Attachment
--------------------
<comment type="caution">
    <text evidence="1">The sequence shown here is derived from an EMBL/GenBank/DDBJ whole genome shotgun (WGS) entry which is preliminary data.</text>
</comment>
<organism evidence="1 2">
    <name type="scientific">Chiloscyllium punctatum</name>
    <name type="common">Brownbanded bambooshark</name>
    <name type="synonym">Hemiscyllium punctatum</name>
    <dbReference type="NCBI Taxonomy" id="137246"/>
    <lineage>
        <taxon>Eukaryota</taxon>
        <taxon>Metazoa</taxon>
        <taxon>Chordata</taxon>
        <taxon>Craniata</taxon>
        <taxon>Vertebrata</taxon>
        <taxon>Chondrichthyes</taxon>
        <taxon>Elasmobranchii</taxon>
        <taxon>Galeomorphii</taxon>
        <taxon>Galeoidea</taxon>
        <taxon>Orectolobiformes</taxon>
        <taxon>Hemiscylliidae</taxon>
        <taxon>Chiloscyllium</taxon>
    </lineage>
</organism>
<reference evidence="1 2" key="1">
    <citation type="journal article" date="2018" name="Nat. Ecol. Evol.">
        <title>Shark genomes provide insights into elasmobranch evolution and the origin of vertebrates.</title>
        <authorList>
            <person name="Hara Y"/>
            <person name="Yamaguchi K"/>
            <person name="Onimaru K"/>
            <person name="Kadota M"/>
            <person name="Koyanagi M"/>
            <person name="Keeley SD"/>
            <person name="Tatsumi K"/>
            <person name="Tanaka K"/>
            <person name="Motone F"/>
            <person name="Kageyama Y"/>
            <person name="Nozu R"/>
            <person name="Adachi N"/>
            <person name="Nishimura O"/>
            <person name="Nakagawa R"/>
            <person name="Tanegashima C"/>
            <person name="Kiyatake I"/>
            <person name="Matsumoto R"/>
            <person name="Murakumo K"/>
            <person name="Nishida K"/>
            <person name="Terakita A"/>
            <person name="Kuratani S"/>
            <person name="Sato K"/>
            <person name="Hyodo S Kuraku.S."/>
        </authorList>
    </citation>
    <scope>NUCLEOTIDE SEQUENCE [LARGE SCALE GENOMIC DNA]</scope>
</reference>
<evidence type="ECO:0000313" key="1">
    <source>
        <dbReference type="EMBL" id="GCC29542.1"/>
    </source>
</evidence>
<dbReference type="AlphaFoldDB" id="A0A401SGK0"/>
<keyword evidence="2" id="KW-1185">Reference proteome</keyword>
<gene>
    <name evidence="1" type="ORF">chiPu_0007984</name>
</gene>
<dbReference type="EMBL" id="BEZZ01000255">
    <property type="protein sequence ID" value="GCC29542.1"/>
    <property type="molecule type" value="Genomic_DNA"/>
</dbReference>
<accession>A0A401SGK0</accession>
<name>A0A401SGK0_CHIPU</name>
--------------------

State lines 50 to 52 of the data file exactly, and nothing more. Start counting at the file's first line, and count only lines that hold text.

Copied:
            <person name="Hyodo S Kuraku.S."/>
        </authorList>
    </citation>